Great Albums at the Bottom of the List
This week, we’re hitting the halfway mark in voting for our annual year-end readers poll. (You can vote through Dec. 30 here.) I’ve been running this poll for seven years now and have always marveled at the diversity of sound and style that winds up comprising the ND community’s Top 50 albums of the year, when all is said and done. In fact, most of us spend so much time focusing on the top of the list that the albums further down in the voting tend to get overlooked.
Over the weekend, out of curiousity, I looked on the final page of the current standings, which could also be called the Bottom 50 Roots Music Albums of 2015. What I found included some of my personal favorite albums of the year — including Kristin Andreassen’s solo disc, which had me and a number of other critics swooning. I also saw an entry from another critics’ darling, William Elliott Whitmore, plus Ana Egge’s collaboration with the Stray Birds (which got some attention from community contributors and columnists alike on this site), and a handful of other excellent albums from lesser-known but just as talented musicians.
On the one hand, it can be disappointing to see so much amazing music get so little attention. On the other hand, it seems an opportunity for me to play Santa and bring some of these artists’ fine work to your attention.
I’m not lobbying for you to add these releases to your list. Any self-respecting critic must admit that what constitutes “good music” is completely subjective and what resonates for me may not resonate for you. Besides, good music deserves your time and attention. Any music worth its weight is going to grow on you and seep into your subconscious over days and weeks and months, until you realize its become a part of you; until it’s directing you in some small way — whether through the lyric that comes to mind when you need it most, or the melody that presents itself when you need to take a deep breath before you proceed.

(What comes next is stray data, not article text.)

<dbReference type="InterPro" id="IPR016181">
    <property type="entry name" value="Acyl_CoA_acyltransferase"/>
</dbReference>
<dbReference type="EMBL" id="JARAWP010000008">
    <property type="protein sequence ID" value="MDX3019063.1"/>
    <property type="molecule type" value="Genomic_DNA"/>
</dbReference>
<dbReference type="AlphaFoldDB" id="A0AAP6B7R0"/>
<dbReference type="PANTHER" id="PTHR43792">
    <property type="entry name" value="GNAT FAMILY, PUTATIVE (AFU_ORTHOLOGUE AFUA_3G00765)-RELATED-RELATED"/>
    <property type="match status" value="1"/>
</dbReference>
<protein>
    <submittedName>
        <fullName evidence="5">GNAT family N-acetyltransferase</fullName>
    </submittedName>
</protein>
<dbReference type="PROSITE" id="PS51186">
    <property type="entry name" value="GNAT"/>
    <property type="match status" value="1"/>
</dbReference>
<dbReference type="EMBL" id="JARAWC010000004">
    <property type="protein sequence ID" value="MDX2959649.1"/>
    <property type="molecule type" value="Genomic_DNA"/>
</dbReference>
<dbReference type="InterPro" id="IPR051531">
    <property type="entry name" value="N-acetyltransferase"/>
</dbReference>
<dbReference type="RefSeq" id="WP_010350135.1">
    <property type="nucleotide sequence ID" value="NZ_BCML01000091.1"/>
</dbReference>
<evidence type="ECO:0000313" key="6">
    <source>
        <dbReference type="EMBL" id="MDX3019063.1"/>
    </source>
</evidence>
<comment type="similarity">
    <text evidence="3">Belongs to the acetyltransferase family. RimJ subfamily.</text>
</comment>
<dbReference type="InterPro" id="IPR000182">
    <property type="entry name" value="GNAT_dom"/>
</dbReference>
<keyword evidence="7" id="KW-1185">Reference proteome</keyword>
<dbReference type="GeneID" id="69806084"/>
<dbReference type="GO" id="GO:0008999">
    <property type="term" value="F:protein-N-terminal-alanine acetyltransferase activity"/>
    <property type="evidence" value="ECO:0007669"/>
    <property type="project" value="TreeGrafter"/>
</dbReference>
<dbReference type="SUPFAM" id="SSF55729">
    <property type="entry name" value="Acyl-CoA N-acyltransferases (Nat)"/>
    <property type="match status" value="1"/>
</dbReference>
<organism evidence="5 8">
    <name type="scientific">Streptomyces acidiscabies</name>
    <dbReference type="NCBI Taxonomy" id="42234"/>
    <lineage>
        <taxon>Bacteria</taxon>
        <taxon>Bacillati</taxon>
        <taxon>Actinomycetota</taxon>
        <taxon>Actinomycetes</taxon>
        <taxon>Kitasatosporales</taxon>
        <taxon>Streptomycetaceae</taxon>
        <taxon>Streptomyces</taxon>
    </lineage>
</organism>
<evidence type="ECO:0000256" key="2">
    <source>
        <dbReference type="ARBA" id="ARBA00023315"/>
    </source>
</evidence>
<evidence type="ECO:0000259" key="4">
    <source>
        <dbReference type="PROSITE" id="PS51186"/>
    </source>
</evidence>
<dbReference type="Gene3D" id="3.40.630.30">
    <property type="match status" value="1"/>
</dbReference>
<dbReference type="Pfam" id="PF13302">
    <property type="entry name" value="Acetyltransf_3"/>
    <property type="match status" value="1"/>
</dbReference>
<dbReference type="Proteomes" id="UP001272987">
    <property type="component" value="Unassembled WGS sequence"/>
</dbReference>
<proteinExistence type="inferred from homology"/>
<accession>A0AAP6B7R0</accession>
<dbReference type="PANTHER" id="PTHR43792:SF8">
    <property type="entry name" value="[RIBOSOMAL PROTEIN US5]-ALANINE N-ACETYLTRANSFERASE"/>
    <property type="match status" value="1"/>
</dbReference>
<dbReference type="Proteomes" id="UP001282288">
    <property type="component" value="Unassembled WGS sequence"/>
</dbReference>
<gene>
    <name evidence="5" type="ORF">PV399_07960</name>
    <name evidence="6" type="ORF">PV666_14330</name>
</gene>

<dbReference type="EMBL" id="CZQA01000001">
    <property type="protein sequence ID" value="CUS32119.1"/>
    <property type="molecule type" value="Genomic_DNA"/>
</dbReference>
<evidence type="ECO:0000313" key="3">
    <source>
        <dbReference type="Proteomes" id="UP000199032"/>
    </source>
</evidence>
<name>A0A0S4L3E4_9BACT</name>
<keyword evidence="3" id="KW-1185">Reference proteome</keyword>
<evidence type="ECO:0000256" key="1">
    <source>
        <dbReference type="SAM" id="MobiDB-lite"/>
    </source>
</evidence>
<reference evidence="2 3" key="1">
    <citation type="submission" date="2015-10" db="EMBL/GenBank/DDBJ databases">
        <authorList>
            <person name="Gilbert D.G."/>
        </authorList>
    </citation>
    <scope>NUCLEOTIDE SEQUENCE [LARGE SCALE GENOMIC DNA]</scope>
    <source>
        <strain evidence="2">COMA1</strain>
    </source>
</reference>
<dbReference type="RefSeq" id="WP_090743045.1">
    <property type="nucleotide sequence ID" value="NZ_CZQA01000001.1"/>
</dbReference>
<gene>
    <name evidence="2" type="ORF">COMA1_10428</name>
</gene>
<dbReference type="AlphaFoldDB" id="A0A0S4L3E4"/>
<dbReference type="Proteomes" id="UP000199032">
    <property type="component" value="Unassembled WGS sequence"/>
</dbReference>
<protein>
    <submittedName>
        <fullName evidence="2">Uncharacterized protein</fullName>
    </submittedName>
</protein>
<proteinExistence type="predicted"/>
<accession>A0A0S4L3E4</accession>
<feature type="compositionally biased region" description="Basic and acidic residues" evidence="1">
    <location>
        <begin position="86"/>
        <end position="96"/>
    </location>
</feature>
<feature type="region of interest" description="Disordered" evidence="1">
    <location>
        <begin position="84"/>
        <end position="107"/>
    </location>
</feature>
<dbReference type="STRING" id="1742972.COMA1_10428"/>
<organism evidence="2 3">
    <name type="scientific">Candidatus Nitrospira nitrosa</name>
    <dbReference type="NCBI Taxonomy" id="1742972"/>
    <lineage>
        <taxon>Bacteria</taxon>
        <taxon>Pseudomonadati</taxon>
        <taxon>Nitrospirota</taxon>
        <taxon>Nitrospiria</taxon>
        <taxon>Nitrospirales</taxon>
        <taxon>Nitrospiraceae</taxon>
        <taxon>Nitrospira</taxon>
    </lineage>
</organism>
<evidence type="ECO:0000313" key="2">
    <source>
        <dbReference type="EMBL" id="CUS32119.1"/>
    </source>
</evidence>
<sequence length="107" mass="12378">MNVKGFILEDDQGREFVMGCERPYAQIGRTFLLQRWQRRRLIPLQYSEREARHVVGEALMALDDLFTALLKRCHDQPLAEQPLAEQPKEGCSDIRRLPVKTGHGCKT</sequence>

All of these artists’ work has done that for me, and all of them are in our “bottom 50” as of this writing. So, in no particular order, here are a few of my picks from the “bottom.”
Kristin Andreassen – Gondolier
Andreassen’s melodies are so easy and smooth on this disc, it’s like she just wrote down what the breeze was blowing in. She’s an old-time player with some solid street cred, and she’s gathered together a crew of likeminded folks to do new things with old things. Witness the tune below, which plays on the old “Crawdad Song” — flipping tradition around on its head.
When handled right, music can hold a mirror to us all, to show us how we use the tools we’ve been handed. People in the past already figured certain things out. If we start with what they handed down to us, we can improve the world, as long as we take the time to be honest about what they got right and what they got wrong. That’s true with almost everything, of course, but music has a way of spelling it out so simply.
“You get a line and I’ll get a pole” is a lyric that distills how easy and worthwhile it can be to accomplish something together, if we each do our part. While Andreassen may have been toying with a creative challenge there, the song she landed on takes that “corny old song” (her line) and turns it into something that feels very current on “Simmon.”
It also brings summer blowing back in, if you shut your eyes and let it.
What’s great about this album is that “Simmon” is just one of its ten songs. I fixate on it because it nails the balance of old and new in the most obvious way, but Andreassen’s got a knack for that, and nuance too. Trust me, if you sit with it a while the rest of the album just might seep in like a quick summer rain that seems to come and go out of nowhere.
Claire Holley – Time in the Middle